A quiet crowd of 29,278 which included an estimated 6,000 walk-up patrons saw the Indians drop the opener of a three-game series to the Miami Marlins and Indians irritant Ozzie Guillen Friday night.
Justin Masterson did not earn a decision on the evening but went seven innings, giving up two runs (both earned) on six hits while striking out five and walking three but was matched by Carlos Zambrano who earned the victory after going seven innings with two runs (both earned) on four hits while striking out two and walking five. Randy Choate worked a scoreless eighth for his seventh hold, and Heath Bell earned his fourth save on the year. The loss went to Tony Sipp, who drops to 0-2.
Some games are filled with missed chances and reasons to complain. Tonight was a well-played game which was decided on two key plays: Greg Dobbs‘ diving stab of a line drive off the bat of Jason Kipnis to end a two-out rally in the second inning and a throwing error by Joe Smith in the eighth.
The Indians jumped out to a 2-0 lead in the second inning with one of their trademark two-out rallies. Johnny Damon walked and came around to score on a double by Casey Kotchman, and after a Jose Lopez walk Shin-Soo Choo lined a single to center to plate Kotchman. With runners at first and second Jason Kipnis lined a ball toward the right field line but Marlins first baseman Greg Dobbs made an outstanding play to stab it and end the inning.
Meanwhile, the Marlins cut the Indians’ lead to 2-1 in the top of the third on a fielders choice groundout which scored Bryan Peterson. They then tied the game in the bottom of the sixth inning on a sacrifice fly which scored Omar Infante.
Sipp started the eighth inning in relief of Masterson. He issued a leadoff walk to Bryan Peterson and was taken out of the game after a sacrifice bunt by Jose Reyes. Joe Smith induced a comebacker to the mound and had Peterson in a rundown but threw wildly to second; the ball hit Peterson and deflected into short right field, allowing him to advance to third. Hanley Ramirez followed with a sacrifice fly to put the Marlins ahead, 3-2.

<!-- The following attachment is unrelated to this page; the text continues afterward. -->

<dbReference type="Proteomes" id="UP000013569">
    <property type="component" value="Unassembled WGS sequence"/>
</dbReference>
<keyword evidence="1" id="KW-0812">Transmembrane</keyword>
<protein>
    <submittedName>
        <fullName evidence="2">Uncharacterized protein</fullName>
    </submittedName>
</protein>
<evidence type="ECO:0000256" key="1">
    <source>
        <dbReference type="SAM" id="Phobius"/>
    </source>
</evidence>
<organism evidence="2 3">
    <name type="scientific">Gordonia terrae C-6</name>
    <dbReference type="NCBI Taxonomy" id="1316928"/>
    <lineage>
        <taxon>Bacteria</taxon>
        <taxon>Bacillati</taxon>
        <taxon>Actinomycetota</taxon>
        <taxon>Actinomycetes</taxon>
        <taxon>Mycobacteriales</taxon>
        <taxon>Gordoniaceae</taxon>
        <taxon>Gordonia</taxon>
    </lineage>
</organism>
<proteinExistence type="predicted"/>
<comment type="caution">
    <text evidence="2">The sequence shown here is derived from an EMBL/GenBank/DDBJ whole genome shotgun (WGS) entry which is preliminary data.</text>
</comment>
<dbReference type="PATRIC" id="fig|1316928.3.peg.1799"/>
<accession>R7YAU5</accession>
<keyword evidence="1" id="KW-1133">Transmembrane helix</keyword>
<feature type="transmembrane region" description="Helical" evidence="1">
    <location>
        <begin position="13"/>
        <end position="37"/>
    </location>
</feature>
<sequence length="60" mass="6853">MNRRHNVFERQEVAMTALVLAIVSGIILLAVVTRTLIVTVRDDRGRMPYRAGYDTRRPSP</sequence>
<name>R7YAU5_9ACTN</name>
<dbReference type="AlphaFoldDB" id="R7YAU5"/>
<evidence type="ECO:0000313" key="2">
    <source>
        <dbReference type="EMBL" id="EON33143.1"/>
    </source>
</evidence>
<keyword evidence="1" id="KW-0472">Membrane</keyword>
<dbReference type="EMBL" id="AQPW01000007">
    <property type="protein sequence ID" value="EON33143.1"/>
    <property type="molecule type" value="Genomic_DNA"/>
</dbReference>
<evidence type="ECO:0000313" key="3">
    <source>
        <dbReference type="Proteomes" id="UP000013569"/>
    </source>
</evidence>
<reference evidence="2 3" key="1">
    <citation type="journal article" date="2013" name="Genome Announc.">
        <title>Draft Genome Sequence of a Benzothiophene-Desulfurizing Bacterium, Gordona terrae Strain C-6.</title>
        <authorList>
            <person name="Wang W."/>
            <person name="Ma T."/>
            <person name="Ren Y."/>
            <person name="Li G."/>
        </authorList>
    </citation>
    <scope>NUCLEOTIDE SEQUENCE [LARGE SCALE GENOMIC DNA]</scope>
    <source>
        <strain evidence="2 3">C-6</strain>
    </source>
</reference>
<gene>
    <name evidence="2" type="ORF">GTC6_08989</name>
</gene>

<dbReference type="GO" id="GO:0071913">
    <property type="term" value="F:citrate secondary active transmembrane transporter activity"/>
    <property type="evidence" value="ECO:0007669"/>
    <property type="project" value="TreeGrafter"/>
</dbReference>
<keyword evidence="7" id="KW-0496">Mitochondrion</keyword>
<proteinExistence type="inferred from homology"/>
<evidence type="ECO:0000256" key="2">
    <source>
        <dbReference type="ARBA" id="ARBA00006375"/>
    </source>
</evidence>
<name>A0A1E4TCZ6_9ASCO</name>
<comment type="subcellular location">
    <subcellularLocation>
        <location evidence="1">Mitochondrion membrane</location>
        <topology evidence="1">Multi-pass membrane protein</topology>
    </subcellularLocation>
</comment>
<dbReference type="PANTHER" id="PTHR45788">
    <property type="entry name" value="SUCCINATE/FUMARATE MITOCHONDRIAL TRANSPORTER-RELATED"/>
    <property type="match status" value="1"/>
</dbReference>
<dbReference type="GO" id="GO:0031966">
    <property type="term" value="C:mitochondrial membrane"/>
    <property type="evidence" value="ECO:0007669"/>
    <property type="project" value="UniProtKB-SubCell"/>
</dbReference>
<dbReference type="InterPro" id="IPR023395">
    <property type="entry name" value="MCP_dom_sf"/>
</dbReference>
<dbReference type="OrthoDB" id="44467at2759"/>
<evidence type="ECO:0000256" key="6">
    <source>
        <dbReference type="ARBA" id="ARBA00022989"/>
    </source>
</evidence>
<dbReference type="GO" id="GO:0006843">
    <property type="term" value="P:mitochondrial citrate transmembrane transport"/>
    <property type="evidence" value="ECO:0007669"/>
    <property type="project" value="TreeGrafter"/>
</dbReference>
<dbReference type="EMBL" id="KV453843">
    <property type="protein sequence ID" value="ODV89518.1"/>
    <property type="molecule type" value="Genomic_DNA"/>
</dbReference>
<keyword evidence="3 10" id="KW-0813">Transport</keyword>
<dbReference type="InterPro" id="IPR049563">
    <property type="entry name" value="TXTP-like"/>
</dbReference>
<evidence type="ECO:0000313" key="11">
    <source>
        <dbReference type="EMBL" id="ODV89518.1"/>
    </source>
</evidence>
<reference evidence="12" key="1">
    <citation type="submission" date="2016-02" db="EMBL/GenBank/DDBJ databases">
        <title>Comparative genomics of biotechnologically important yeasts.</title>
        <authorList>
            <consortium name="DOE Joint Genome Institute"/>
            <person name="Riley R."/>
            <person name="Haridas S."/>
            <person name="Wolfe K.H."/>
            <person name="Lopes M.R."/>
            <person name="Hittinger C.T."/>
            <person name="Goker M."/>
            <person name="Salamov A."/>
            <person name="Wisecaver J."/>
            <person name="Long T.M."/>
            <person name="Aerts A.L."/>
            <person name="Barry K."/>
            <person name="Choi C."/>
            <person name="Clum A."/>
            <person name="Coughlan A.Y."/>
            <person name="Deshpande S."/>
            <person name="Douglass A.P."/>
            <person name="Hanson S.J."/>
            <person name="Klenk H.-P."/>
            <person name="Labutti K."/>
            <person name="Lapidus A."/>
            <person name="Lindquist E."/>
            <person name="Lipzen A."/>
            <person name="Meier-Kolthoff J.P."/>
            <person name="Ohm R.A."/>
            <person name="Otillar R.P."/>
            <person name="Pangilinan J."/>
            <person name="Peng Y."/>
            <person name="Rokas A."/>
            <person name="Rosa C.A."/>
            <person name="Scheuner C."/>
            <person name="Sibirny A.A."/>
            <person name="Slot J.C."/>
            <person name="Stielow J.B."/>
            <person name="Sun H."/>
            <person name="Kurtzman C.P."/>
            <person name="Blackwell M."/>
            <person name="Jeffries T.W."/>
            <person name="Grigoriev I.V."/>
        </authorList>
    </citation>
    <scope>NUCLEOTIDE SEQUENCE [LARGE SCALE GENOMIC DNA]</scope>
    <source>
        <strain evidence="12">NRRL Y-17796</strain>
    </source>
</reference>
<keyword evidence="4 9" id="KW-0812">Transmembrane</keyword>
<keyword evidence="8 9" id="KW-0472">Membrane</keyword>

Randy Choate and Heath Bell worked the final two innings to preserve the 3-2 victory for the Marlins, who improve to 21-18 on the year. The loss drops the Indians to 22-17, three games ahead of the second-place Tigers in the AL Central.
The Good: Johnny Damon continues to get on base, as he drew three more walks on the evening. He has now reached base in 10 of his last 21 plate appearances, including eight walks.
The Bad: The Indians drew five walks and Carlos Zambrano was constantly pitching from behind in the count—including 12 2-0 counts—but the Indians were unable to make him pay. In a close game against a good pitcher you can’t let those kinds of opportunities get away.
The Huh?: Randy Choate is a left handed specialist. Michael Brantley cannot hit left handed pitching. With the Tribe down 3-2 in the bottom of the eighth, Manny Acta allowed Brantley to face Choate rather than go to Shelley Duncan. This is the second time in as many weeks that Acta has elected one of his left-handed hitters to bat in a late-inning situation rather than go to Shelly Duncan. This leads me to wonder how much longer the Indians have Shelley Duncan in their plans.
Interesting Tidbit: Carlos Santana threw out three Marlins attempting to steal, becoming the first Indian to pull the hat trick (without pickoffs) in almost 10 years. The last time: Eddie Perez did it on May 27, 2002 against the Detroit Tigers.